We headed back to East Belfast to Van territory and Terri’s place to do an interview which was quite revealing about the kind of person Terri is and therefore some of what fuelled his catalysing of Punk in Belfast, which proved to be an important act in the context of the bleak days of The Troubles. He has many things in common with Tony Wilson (and some key differences) but the political dimension and the urgency of need to provide an alternative were particular to Terri’s situation and enabled him to help deliver the Needed Thing at the right time.
As we sat up late partaking of some grapejuice, listening to Stuart Bailie’s show on Radio Ulster (with roots in John Peel), news came on about a failed incendiary device attack in Belfast city centre around the time we were in the Hewitt. Some eejit ended up setting himself on fire. Kingdom of the Blind.
By Day 74 there’s a danger of hitting More of the Same – most of my time today was spent working on the Terri Hooley part of the Music chapter. (BTW I’m writing this on the bus into Belfast to meet Terri at Good Vibrations).
I trained it to Brighton for the AGM of Culture24, of which I’m a trustee.
First port of call Breakfast at Tiffanys caff in the Laines for a meeting about a creative enterprise that’s spun out of all this time reflecting on Creativity, with two collaborators of long standing, originally met through the means of personal networks. I chose the venue based on a Sign from beyond (that image of Audrey Hepburn from the movie – linked to my late sister-in-law Bronagh, a natural creative par excellence).
I’m now on the couch at Good Vibrations (current incarnation on North Street, No. 11) waiting for Terri – his morning didn’t work out as planned (unexpected visitors), just as it should be.
Back in Brighton, second port of call Brighton Books on Kensington Gardens where I picked up that excellent book on Ginsberg, Pater Familias, at the outset of all this. This time got a copy of Debbie Curtis’s memoirs (wife of Ian, singer of Joy Division). In the back of it is a list of all Joy Division’s gigs. Yesterday I found my ticket for the one and only gig where I saw them, tucked into a Buzzcocks CD, which is who they were supporting at The Lyceum. The ticket had no year but combined with the book I should be able to confirm it (think it was ’79). I also picked up a Greil Marcus book which Jon King (Gang of Four) mentioned the other day – it was clearly waiting for me. It connects to the other previously mentioned spin-off music project. It turned out this copy belonged to the shop assistant who was very knowledgable on post-punk. I assured him I’d be giving his old tome a good new home.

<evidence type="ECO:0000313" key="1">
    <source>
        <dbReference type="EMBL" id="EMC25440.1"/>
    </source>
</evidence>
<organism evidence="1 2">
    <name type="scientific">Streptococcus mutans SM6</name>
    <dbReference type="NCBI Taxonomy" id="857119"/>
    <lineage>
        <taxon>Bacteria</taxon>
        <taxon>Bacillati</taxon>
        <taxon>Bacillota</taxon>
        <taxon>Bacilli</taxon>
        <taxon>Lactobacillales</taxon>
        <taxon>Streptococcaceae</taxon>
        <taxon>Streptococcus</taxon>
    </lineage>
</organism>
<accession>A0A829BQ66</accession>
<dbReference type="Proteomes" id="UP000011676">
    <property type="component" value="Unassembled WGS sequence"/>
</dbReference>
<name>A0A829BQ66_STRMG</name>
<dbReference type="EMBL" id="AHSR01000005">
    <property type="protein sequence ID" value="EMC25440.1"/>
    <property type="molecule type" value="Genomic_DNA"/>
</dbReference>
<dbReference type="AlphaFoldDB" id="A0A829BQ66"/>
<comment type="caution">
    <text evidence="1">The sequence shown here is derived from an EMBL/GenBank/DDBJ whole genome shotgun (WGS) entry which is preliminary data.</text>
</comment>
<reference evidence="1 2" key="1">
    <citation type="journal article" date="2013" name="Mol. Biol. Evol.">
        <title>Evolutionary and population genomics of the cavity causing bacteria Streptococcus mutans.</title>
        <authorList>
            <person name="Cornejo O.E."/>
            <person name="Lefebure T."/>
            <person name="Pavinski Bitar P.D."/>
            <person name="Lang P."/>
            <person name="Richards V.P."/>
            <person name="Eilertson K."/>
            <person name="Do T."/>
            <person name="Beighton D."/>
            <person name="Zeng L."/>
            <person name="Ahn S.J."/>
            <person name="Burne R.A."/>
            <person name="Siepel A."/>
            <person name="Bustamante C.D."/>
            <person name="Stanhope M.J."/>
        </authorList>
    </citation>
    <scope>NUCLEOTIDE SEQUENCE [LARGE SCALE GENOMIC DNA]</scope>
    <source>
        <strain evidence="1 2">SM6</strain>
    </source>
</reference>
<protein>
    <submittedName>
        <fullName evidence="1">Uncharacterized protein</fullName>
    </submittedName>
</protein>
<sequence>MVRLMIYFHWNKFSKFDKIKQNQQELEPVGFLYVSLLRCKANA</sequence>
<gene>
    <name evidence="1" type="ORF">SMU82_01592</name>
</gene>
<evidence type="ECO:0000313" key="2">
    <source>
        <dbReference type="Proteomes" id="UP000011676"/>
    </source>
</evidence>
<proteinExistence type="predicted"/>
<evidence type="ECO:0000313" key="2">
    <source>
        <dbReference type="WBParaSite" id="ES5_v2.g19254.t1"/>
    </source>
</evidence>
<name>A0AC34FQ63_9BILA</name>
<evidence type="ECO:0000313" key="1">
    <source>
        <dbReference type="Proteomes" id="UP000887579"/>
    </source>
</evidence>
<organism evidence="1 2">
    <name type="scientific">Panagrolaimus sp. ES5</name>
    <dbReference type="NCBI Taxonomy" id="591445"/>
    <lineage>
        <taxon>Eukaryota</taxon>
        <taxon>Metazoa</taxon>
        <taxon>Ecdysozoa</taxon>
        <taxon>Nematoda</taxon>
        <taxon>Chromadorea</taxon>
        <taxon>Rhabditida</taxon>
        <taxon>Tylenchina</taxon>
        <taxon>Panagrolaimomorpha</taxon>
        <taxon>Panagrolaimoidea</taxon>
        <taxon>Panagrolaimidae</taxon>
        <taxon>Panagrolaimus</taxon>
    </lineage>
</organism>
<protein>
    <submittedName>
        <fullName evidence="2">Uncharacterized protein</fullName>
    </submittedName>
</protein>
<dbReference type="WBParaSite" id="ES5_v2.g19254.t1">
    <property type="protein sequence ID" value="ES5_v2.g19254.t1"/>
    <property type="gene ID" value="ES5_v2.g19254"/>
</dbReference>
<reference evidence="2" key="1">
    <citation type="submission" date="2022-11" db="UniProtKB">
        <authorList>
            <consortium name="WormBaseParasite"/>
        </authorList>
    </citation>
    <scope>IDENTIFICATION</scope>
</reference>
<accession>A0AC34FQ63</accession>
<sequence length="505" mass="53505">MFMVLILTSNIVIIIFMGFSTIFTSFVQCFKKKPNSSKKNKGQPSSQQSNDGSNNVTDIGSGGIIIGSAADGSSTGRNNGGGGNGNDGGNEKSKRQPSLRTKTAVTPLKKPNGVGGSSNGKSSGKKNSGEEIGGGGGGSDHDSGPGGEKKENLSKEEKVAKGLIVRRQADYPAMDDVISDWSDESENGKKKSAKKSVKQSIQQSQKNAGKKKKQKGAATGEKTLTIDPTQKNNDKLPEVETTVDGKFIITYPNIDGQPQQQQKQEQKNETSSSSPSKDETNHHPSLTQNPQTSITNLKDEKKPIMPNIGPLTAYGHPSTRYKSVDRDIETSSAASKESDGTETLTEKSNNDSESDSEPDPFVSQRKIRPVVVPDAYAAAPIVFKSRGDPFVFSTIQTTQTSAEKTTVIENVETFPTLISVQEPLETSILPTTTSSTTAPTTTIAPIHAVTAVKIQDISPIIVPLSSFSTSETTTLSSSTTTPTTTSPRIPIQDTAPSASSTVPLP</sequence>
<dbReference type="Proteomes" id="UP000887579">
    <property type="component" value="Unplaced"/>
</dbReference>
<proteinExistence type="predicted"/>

Port of call three, a Red Injun jewellery shop where, as I picked up a little Crimbo something for the Mrs, Down by the Sally Gardens came on their sound system just as I lifted a particular piece, which I also saw as a Sign.
Port of call four, the beach between the piers where I whipped out the ol’ Mac Air en pleine air and tapped away, sipping fish soup from the Mills’ little ol’ shop.
As the rain started to penetrate the seafront shelter I’d retreated to from the brick wall on the beach when clouds threatened, I retired to a coffee shop for more tapping and thence to Culture24. There are now two publishers among my fellow trustees so good advice/contacts were received as the three of us travelled back to London together.
Day 73 was centred on Terri Hooley, the man behind Good Vibrations record shop and label in Belfast. He’s a complementary case study to Tony Wilson in the Music chapter, also illustrating the underlying theme of creating from where you are and resisting the drag to the centre/capital.